The 2005 Senior PGA Championship
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Jerry Pate
Jerry Pate played his first nine holes in 1-over par. (Photo: Montana Pritchard, PGA.com)

Pate comes back to field; Saturday play suspended

After a hot start Saturday, Jerry Pate soon cooled off in the third round of the Senior PGA Championship. Unfortunately, so did the weather. After birdieing his first hole to get to 7-under, Pate fell back to 5-under and into a tie for the third-round lead with Mike Reid and Dana Quigley. The bigger story, however, was bad weather, which caused play to be suspended.

By Marino Parascenzo, Special to PGA.com

LIGONIER, Pa. -- The way the Senior PGA is shaping up -- if the storms will ever let it -- it's going to be an odd three-man chase, with the old tortoise-and-hare thing, and a former thoroughbred trying to regain his fancy stepping.

The cast is an odd mix. The thoroughbred is Jerry Pate, who won the 1976 U.S. Open as a rookie, then hurt his shoulder, and now seems to be making a comeback.

Mild-mannered Mike Reid is the tortoise. He said "turtle." He's good with the fables, not so hot with the zoology.

And then there's the hare, the Champions Tour resident iron man, Dana Quigley, owner of 259 straight starts, and counting.

They were tied for the lead at 5-under-par with most of the back nine to complete Sunday morning after yet another storm forced the suspension of Saturday's third round at 6:30 p.m. ET. Quigley had seven holes to play, Pate and Reid eight each. They'll resume play at 8:15 a.m. ET Sunday. The 38 who have finished the third round will start the fourth at 6:55 a.m. ET

Guys who might have been expected to be leading senior golf's oldest and most prestigious event were struggling behind them.

Ray Floyd was at 4 under with six to play, and Peter Jacobsen 3 under, with seven holes to play. Larry Nelson was 1 over through the 12th. Defending champion Hale Irwin would need a miracle to in his second straight Senior PGA and fifth overall. He went out in 39 and was 11 shots behind with four to play. And Curtis Strange, who was stirring until he caught a bunker at the 18th on Friday then found the water with a 7-iron, shot 77 Saturday and was out of it completely at 10 over.

Strange had eagled the 18th in the first round, and then seemed to commit suicide trying to go from a steep downhill lie in a fairway bunker across the water for the green. Strange caught a ton of sand, the ball skidded into the pond, and he double-bogeyed. But why did he even try?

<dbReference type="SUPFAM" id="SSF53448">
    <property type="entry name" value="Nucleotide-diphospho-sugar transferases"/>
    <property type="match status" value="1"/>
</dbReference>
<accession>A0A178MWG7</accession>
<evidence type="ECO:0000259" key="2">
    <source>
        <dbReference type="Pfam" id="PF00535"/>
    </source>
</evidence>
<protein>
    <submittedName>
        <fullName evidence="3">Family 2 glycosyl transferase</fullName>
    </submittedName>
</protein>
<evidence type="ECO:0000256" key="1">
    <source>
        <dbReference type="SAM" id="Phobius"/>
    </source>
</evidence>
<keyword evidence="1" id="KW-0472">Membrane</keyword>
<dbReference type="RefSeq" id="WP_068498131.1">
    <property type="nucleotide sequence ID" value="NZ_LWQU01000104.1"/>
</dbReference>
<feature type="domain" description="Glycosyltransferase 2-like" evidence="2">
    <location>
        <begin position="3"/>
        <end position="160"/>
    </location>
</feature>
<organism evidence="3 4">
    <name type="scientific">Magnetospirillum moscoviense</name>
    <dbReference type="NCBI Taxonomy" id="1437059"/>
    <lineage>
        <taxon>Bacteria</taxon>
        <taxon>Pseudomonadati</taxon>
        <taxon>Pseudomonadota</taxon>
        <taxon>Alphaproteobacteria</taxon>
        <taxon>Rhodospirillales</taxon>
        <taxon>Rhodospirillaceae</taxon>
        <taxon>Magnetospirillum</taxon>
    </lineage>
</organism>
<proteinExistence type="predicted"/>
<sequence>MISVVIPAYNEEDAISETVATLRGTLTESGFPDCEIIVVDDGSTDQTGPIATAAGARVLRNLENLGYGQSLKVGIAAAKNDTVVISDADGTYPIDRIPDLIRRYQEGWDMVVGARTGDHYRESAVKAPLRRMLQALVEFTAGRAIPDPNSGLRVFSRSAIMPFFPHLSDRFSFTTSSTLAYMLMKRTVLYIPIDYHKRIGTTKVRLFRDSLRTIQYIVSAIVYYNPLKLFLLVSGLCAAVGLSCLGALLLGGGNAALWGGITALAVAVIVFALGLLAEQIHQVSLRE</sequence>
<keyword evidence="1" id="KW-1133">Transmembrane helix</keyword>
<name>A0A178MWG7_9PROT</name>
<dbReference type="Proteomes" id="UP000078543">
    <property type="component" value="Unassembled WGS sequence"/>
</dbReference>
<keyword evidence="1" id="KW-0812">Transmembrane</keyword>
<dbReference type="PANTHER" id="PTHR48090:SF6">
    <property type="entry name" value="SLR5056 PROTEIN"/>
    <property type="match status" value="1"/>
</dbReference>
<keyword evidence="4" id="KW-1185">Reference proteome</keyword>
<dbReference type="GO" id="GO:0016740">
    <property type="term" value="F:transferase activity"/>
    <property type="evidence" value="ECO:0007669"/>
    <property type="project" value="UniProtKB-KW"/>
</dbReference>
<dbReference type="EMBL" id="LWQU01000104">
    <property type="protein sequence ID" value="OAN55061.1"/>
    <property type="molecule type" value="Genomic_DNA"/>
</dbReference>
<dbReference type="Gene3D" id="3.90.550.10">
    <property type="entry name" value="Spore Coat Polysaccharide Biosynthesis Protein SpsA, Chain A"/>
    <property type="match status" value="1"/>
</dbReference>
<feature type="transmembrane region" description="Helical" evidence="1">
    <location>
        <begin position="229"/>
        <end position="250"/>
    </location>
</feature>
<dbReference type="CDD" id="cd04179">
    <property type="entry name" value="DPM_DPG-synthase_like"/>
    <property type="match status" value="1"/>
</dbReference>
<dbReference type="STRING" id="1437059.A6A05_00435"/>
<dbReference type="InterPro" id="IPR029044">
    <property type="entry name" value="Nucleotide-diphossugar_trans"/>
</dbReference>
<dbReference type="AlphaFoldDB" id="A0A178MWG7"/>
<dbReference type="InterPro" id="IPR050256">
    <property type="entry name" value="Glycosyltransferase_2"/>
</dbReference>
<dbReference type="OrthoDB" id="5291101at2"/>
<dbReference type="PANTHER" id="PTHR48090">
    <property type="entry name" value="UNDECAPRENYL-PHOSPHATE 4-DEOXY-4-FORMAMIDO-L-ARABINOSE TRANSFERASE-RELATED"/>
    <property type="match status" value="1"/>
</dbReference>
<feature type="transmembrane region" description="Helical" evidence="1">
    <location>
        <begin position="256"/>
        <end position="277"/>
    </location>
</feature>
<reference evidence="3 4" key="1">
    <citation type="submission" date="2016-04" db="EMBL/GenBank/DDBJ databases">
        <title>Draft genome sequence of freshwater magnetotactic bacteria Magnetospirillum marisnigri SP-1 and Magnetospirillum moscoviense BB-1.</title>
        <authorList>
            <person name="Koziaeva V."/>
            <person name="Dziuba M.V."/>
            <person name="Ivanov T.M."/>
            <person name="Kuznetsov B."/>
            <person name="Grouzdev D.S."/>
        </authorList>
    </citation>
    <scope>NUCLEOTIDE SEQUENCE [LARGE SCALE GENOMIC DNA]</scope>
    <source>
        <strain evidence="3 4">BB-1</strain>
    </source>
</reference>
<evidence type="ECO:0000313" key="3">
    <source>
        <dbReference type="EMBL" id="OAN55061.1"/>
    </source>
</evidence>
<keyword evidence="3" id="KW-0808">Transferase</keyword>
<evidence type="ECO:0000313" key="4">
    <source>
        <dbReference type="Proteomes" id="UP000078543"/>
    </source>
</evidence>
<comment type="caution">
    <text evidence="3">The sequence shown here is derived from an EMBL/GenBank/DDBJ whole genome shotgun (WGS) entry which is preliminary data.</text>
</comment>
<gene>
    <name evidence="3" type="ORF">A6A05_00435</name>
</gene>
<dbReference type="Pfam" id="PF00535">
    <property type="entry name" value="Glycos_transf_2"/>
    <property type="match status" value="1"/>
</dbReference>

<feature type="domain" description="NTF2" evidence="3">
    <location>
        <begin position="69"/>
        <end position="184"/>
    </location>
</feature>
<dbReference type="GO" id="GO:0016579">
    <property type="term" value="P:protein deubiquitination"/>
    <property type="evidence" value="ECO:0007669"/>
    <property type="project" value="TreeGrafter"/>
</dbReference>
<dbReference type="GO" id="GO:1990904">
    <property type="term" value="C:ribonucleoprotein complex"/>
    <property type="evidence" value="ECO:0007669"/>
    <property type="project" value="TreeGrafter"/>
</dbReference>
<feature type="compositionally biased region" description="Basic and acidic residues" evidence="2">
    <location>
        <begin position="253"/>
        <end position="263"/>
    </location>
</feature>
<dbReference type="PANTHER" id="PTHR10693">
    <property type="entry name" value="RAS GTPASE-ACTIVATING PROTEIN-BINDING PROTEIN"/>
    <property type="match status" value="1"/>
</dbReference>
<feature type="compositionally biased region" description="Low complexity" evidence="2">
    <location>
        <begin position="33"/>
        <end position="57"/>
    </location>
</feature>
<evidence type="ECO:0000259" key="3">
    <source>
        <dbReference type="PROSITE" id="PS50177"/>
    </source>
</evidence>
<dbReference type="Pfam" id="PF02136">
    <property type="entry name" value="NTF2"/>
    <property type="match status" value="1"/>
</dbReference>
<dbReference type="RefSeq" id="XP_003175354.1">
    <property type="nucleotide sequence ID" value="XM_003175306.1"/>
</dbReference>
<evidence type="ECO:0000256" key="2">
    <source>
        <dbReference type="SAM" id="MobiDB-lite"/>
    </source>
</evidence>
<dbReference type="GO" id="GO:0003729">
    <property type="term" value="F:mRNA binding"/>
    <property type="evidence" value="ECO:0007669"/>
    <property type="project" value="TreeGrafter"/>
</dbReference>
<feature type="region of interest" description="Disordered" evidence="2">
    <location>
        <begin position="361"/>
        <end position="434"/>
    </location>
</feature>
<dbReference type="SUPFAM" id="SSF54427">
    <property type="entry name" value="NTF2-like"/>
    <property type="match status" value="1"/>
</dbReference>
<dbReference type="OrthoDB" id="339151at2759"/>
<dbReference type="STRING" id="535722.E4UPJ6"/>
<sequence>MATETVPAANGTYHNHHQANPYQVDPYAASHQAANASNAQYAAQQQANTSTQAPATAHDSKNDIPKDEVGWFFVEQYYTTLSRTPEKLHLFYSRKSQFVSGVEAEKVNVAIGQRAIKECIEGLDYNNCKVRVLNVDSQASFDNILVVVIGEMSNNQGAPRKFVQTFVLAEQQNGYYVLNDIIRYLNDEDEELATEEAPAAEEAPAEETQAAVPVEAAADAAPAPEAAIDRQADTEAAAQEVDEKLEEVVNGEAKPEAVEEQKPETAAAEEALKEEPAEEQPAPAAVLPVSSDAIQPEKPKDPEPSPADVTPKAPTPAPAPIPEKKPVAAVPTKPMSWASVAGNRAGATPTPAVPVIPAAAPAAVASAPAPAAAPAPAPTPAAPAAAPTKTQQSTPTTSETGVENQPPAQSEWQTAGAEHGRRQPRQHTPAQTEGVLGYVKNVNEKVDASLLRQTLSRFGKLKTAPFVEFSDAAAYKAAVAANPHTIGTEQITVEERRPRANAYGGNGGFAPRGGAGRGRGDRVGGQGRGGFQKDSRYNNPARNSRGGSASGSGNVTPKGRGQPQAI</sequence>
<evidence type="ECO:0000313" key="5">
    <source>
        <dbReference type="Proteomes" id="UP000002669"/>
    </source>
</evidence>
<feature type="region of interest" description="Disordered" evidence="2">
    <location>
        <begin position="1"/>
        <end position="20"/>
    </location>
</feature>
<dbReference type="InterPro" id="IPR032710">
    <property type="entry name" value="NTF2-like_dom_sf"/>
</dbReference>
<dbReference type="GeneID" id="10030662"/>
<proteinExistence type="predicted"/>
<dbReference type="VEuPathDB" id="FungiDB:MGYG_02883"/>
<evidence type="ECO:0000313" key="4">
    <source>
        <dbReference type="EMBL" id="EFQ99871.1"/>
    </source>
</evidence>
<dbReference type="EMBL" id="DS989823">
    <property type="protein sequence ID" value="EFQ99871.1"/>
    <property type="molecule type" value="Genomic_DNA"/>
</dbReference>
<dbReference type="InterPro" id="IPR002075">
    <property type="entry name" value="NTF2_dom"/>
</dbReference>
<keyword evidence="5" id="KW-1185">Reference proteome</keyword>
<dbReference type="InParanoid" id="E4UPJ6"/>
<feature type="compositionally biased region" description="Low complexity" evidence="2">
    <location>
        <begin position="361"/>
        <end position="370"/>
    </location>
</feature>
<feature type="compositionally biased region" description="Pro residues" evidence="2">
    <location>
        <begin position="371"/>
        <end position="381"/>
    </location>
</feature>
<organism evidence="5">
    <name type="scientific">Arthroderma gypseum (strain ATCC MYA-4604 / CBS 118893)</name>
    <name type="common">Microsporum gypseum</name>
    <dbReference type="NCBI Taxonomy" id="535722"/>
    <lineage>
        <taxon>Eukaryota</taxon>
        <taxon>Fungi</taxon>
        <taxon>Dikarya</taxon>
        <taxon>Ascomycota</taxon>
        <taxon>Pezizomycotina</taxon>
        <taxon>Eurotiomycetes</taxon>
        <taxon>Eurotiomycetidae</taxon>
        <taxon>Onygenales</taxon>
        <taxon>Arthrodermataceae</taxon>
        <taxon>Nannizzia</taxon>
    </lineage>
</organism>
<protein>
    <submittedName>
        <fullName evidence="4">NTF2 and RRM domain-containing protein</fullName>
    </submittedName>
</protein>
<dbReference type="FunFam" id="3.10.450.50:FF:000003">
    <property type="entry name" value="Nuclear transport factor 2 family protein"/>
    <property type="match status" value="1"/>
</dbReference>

"I sure wasn't going to lay up," he said. "I was already over par. I had 120 yards. If I got the ball in the air, it would be on the green. But I knew I had to clear the hosel and I just flat cold-topped it."

With Laurel Valley playing long and heavy, any lead looks strong. Chances for a hot charge from anyone do not seem good.

Pate started the third round with a one-shot lead, birdied No. 1 from 10 feet, and was looking comfy. Then after five holes of nothing but good, solid shots, his layup 6-iron at the par-5 6th went zipping left for the trees.

"And I said, 'Ooops, where did that come from,'" Pate said. He bogeyed there, and bogeyed the par-3 eighth after a poor chip from the collar, and so he had company.

Mike Reid, slender and soft-spoken, birdied No. 1 with a 10-foot putt, took no particular thrill or inspiration from that start, and patiently parred his way through the 10th when play was called. Someone wondered why the opening birdie didn't charge him up.

"My game wouldn't be Arnold Palmer's or Lanny Wadkins'," Reid said. "Some players are rabbits, some are hares and some are turtles. I guess I'm just a turtle."

He'd just bogeyed the fable, but the sentiment was the same.

Quigley, definitely the hare -- in fact, a powerhouse -- is the guy who keeps thinking he doesn't belong on the fast track, but having been convinced of his worthiness by golf shrink Bob Rotella, he keeps trying to prove -- to himself -- that he does. After those 259 straight starts, nine victories and more than $11 million in winnings, he's still not quite sure.

"I keep pinching myself," he said.

He was biting his tongue early on Saturday. He three-putted No. 2 from 45 feet for his only bogey of the day and his fifth of the tournament. He got the shot back at No. 3, with a wedge to 4 feet and a crisp putt for a birdie. "That got me out of the oh-woe-is-me deal," he said.

He canned an 8-footer at No. 6, and when his approach spun back off the green at No. 7, he responded by chipping in for another birdie. Another birdie at the par-5 11th, from 4 feet after a downhill gap wedge from 112 yards had him feeling better. He was on the 12th green when the horn blew, and he'll be looking at a 15-foot birdie putt when he returns in the morning.

The outlook for Sunday:

From Reid, the tortoise, who will be facing his third shot from the fairway at the par-5 11th: "When we're out there again, we just have to be ready to go back to work. I'm not predicting."

From Pate, the thoroughbred, who has a 30-foot putt at No. 11 and is facing 26 holes of golf: "I love to play golf, so it doesn't matter to me how many holes we play."

Quigley, the hare, facing a 15-foot putt at the 12th, who's playing with the equally light-hearted Jacobsen the rest of the way: "When I played with guys who are talkative like I am, and I played with Fuzzy Zoeller and Jim Colbert, the non-serious type, I won a bunch."

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